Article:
essing that we possess no romantic traditions of Homer, to get in the way of our passing impartial judgment upon his works. Our intimate knowledge of nineteenth century poets has been of doubtful benefit to us. Wordsworth has shaken into what promises to be his permanent place among the English poets much more expeditiously than has Byron. Is this not because in Wordsworth's case the reader is not conscious of a magnetic personality drawing his judgment away from purely aesthetic standards? Again, consider the case of Keats. For us the facts of his life must color almost every line he wrote. How are we to determine whether his sonnet, When I Have Fears, is great poetry or not, so long as it fills our minds insistently with the pity of his love for Fanny Brawne, and his epitaph in the Roman graveyard?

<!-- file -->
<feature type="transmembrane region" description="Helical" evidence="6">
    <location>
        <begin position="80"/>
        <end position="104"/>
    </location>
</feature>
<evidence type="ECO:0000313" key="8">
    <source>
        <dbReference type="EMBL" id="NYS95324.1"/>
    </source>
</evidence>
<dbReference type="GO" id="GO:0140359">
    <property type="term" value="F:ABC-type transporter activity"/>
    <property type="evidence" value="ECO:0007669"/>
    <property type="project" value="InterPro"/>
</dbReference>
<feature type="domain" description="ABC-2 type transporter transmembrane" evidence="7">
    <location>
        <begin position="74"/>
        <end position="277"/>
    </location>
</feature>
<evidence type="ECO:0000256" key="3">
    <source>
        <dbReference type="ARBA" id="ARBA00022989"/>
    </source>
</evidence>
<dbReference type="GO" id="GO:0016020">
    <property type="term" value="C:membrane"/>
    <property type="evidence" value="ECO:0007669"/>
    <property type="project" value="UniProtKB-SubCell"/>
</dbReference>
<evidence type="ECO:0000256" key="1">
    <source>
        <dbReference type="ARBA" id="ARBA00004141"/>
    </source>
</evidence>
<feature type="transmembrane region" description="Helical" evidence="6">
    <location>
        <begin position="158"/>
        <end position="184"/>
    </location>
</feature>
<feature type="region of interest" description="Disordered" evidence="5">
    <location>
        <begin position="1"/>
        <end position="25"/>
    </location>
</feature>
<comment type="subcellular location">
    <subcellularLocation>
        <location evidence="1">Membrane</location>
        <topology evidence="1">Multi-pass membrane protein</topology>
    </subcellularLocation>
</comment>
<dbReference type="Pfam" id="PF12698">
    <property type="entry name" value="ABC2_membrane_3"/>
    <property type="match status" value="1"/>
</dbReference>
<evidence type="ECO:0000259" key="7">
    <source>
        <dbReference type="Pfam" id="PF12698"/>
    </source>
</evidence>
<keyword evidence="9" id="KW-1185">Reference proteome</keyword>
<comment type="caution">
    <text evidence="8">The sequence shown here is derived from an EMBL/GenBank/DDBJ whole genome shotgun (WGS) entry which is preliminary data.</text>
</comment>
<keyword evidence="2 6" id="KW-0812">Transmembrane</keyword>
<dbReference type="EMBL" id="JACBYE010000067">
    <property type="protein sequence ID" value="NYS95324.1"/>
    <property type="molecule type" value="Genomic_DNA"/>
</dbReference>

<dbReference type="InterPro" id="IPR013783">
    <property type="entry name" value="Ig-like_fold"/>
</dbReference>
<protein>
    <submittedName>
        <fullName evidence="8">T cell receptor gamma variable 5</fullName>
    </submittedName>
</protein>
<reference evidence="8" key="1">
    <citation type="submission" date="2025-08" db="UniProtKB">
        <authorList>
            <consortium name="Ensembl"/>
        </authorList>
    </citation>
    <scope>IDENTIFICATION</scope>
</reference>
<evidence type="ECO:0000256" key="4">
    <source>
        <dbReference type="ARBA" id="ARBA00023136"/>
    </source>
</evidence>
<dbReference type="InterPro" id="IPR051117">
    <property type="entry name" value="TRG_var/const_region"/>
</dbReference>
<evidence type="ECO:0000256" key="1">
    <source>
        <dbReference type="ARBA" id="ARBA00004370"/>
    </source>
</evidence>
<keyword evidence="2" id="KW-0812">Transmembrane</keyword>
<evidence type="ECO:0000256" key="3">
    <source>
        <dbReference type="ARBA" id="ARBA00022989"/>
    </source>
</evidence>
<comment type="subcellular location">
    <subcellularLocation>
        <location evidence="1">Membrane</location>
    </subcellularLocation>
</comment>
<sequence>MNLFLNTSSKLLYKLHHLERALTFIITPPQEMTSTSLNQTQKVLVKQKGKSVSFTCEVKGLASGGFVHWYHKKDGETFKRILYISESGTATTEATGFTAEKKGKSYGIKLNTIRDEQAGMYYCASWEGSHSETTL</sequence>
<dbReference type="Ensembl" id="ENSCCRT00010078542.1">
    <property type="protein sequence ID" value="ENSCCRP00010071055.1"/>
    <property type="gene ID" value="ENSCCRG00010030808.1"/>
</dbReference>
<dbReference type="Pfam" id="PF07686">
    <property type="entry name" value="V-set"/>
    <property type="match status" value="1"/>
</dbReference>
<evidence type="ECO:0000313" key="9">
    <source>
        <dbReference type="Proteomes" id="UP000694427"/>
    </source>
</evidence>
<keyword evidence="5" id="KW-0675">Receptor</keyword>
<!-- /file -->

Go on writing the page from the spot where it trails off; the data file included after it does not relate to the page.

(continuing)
Christopher North has been much upbraided by a hero-worshiping generation, but one may go too far in condemning the Scotch sense in his contention:
Mr. Keats we have often heard spoken of i